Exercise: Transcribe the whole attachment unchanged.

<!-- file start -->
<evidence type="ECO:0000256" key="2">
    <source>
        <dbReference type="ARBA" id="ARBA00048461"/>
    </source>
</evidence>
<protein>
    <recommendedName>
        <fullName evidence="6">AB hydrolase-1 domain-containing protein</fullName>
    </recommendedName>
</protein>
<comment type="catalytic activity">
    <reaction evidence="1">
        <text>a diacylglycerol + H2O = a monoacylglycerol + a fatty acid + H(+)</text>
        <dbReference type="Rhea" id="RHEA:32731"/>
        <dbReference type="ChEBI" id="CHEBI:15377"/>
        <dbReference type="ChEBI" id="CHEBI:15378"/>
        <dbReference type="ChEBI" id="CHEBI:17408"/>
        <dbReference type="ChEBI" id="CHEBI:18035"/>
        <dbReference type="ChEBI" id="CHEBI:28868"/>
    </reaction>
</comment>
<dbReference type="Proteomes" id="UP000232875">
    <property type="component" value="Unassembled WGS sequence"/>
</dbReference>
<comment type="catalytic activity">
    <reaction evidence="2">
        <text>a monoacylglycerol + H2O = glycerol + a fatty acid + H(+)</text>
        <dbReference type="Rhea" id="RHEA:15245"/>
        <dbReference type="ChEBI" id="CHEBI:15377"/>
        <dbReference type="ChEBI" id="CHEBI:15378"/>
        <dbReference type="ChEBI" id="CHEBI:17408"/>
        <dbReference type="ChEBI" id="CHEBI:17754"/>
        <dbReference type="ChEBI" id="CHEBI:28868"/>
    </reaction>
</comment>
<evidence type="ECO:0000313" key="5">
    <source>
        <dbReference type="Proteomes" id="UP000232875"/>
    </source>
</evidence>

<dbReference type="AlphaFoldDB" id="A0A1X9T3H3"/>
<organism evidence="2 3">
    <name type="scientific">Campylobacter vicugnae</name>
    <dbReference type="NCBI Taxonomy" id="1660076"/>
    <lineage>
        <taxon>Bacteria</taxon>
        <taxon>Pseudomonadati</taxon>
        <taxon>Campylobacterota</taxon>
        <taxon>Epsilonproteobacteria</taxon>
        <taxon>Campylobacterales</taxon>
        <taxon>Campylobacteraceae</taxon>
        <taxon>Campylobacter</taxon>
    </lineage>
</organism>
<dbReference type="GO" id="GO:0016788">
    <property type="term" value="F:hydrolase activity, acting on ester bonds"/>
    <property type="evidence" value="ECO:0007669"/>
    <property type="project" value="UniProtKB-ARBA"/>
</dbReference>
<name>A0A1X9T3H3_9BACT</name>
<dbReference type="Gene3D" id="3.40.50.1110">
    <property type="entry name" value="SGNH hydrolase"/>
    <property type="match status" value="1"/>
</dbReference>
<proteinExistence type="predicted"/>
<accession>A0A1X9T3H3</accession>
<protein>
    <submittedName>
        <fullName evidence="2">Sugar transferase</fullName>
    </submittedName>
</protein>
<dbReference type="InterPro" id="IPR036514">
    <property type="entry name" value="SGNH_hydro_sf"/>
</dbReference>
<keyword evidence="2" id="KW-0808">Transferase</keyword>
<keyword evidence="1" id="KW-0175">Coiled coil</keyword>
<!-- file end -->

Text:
<evidence type="ECO:0000256" key="2">
    <source>
        <dbReference type="ARBA" id="ARBA00048461"/>
    </source>
</evidence>
<protein>
    <recommendedName>
        <fullName evidence="6">AB hydrolase-1 domain-containing protein</fullName>
    </recommendedName>
</protein>
<comment type="catalytic activity">
    <reaction evidence="1">
        <text>a diacylglycerol + H2O = a monoacylglycerol + a fatty acid + H(+)</text>
        <dbReference type="Rhea" id="RHEA:32731"/>
        <dbReference type="ChEBI" id="CHEBI:15377"/>
        <dbReference type="ChEBI" id="CHEBI:15378"/>
        <dbReference type="ChEBI" id="CHEBI:17408"/>
        <dbReference type="ChEBI" id="CHEBI:18035"/>
        <dbReference type="ChEBI" id="CHEBI:28868"/>
    </reaction>
</comment>
<dbReference type="Proteomes" id="UP000232875">
    <property type="component" value="Unassembled WGS sequence"/>
</dbReference>
<comment type="catalytic activity">
    <reaction evidence="2">
        <text>a monoacylglycerol + H2O = glycerol + a fatty acid + H(+)</text>
        <dbReference type="Rhea" id="RHEA:15245"/>
        <dbReference type="ChEBI" id="CHEBI:15377"/>
        <dbReference type="ChEBI" id="CHEBI:15378"/>
        <dbReference type="ChEBI" id="CHEBI:17408"/>
        <dbReference type="ChEBI" id="CHEBI:17754"/>
        <dbReference type="ChEBI" id="CHEBI:28868"/>
    </reaction>
</comment>
<evidence type="ECO:0000313" key="5">
    <source>
        <dbReference type="Proteomes" id="UP000232875"/>
    </source>
</evidence>

<dbReference type="AlphaFoldDB" id="A0A1X9T3H3"/>
<organism evidence="2 3">
    <name type="scientific">Campylobacter vicugnae</name>
    <dbReference type="NCBI Taxonomy" id="1660076"/>
    <lineage>
        <taxon>Bacteria</taxon>
        <taxon>Pseudomonadati</taxon>
        <taxon>Campylobacterota</taxon>
        <taxon>Epsilonproteobacteria</taxon>
        <taxon>Campylobacterales</taxon>
        <taxon>Campylobacteraceae</taxon>
        <taxon>Campylobacter</taxon>
    </lineage>
</organism>
<dbReference type="GO" id="GO:0016788">
    <property type="term" value="F:hydrolase activity, acting on ester bonds"/>
    <property type="evidence" value="ECO:0007669"/>
    <property type="project" value="UniProtKB-ARBA"/>
</dbReference>
<name>A0A1X9T3H3_9BACT</name>
<dbReference type="Gene3D" id="3.40.50.1110">
    <property type="entry name" value="SGNH hydrolase"/>
    <property type="match status" value="1"/>
</dbReference>
<proteinExistence type="predicted"/>
<accession>A0A1X9T3H3</accession>
<protein>
    <submittedName>
        <fullName evidence="2">Sugar transferase</fullName>
    </submittedName>
</protein>
<dbReference type="InterPro" id="IPR036514">
    <property type="entry name" value="SGNH_hydro_sf"/>
</dbReference>
<keyword evidence="2" id="KW-0808">Transferase</keyword>
<keyword evidence="1" id="KW-0175">Coiled coil</keyword>